11. Goobertee

    Not quite as good as it could be

    Increasing the density of trees improves the CO2 absorption, and that's good. However, it gives other things--animals and other plants--less area to live and probably decreases biodiversity.

  12. Chris Gray 1

    Forest Fires

    Increasing the tree density of a forest makes it more likely to burn in a forest fire. A forest fire puts out a *lot* of CO2 and smoke, kills lots of wildlife, and can be very dangerous. Just ask the hundreds of folks living in Slave Lake Alberta who recently lost their houses to forest fires. Other fires are still burning up north - it has been a very bad spring and early summer.

    Fire icon because, well, its appropriate here.

  13. Zippy the Pinhead


    Because squirrels and chipmunks and rabbits and deer and bears and wolves and coyotes and birds and all sorts of animals are what allergic to trees? Are you for real? Increasing forested acreage is good!

    Oh I get it.. animals don't live in the forest.. they just visit! Silly me.

    1. Anonymous Coward

      see post

      density != acreage

    2. nyelvmark

      @Zippy the Pinhead

      Nice name.

  14. sabroni Silver badge
    Thumb Down

    The Register parroting a press release rather than taking it to pieces?

    and one that seems just ripe for a piss take if the majority of comments are anything to go by. 20% of fuck all is still fuck all.

    Compare your reaction to this patently unscientific report to the way you looked at Oxfam's grow campaign recently. I for one would take your opinions a bit more seriously if you applied the same scrutiny to all press releases irrespective of origin.

    Or you could just concentrate on the IT stuff, it's what I come here for (when not trolling, obv...)

    1. Anonymous Coward

      Oxfam - scientific?

      "Compare your reaction to this patently unscientific report to the way you looked at Oxfam's grow campaign recently."

      El Reg report on Oxfam's latest campaign exposed the fact that some of it is misleading and much of it is plain wrong. Malthusians have been proved wrong every year for the past 200 years.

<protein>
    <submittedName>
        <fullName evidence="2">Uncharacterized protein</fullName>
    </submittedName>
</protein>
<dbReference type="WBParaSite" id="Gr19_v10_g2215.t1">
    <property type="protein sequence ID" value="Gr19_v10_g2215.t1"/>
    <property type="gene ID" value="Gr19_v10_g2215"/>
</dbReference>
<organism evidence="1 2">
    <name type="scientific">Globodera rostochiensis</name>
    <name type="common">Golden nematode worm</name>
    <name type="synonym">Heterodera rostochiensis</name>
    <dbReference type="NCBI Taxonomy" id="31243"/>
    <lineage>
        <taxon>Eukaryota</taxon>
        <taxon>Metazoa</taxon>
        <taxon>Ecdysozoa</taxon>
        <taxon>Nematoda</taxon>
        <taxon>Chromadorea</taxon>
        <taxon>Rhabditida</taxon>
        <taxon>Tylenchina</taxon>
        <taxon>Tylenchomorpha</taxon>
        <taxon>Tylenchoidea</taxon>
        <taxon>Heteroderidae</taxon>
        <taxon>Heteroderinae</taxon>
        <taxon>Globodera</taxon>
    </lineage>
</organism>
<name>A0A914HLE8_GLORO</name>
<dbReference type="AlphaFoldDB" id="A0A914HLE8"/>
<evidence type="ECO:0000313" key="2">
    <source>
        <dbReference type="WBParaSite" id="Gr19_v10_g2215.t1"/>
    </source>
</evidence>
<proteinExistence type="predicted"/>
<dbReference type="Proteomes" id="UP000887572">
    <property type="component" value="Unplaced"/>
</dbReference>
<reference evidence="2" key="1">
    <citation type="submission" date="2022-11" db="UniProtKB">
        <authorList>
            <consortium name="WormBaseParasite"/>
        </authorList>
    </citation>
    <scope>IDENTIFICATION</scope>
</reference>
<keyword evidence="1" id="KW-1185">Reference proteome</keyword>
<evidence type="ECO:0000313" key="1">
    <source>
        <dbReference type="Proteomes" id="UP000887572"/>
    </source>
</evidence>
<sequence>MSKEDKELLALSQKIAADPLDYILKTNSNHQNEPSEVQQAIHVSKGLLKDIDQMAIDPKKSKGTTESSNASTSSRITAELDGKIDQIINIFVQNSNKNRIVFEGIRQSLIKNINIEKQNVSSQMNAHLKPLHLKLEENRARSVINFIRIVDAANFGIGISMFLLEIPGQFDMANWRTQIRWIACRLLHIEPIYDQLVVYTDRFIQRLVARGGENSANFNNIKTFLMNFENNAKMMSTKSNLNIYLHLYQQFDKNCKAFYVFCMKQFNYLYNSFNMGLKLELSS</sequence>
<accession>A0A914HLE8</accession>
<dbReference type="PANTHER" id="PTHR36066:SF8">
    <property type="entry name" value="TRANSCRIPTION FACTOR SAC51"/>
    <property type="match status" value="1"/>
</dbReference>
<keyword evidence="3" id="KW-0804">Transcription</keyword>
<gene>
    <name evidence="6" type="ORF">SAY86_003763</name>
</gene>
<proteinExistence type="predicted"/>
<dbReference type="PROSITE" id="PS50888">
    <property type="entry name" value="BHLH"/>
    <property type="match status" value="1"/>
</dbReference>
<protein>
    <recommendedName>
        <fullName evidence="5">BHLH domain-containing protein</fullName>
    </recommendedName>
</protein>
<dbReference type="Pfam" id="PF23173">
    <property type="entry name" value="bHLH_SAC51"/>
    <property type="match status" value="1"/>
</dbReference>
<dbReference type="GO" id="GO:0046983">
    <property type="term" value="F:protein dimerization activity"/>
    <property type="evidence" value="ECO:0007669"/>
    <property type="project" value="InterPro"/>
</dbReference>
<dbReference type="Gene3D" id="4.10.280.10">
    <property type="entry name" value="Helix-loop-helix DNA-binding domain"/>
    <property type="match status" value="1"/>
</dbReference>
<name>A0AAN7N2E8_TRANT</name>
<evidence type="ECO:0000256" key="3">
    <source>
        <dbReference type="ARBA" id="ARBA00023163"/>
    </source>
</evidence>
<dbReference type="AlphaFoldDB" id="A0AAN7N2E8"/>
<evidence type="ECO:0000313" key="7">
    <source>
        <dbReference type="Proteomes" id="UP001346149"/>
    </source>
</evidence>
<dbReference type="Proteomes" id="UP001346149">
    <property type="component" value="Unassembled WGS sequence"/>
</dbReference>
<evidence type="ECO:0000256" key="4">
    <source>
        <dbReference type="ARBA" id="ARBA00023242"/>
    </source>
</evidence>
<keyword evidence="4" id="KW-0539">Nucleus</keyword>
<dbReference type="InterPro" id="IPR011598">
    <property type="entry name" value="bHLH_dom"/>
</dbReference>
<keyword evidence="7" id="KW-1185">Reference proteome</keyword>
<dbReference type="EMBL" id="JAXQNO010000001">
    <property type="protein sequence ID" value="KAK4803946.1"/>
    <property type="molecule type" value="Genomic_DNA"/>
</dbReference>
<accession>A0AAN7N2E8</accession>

I suspect what you dislike most is that it showed how Oxfam is a conservative anti-science lobby that wants to keep poor people in their villages.

      1. sabroni Silver badge

        your suspicions..

        ..are wrong. I didn't dislike the oxfam article, it's this one I was commenting on.

  15. Tigra 07 Silver badge

    It's not rocket science, it's simple...

    Carbon Dioxide is plant food.

    The more food, the more trees and plants grow, this in turn uses more CO2 to sustain that plant and keeps us the same, not worse off.

    The world will not have been cooked/drowned by fossil fuel gas in 50 years like the tree huggers claim but you will be cutting your lawn more often.

    Now stop with the disaster scenarios BBC and Daily Mail!

    1. The First Dave

      @Tigra 07

      Actually, no. Mature trees pull in very little CO2 - it is far better to have lots of young trees, and best thing of all is to cut them down and replant as soon as they reach maturity. The common fad of crying out to "save paper" is thus inherently wrong - we should actually all try and store as much paper and wood, for as long as possible.

  16. Zippy the Pinhead

    @ Mike

    I've been there and walked it, have you? I've been to where they measured the data at the caldara observatory in 2001.. Twice in fact that year (stock options were great that year!)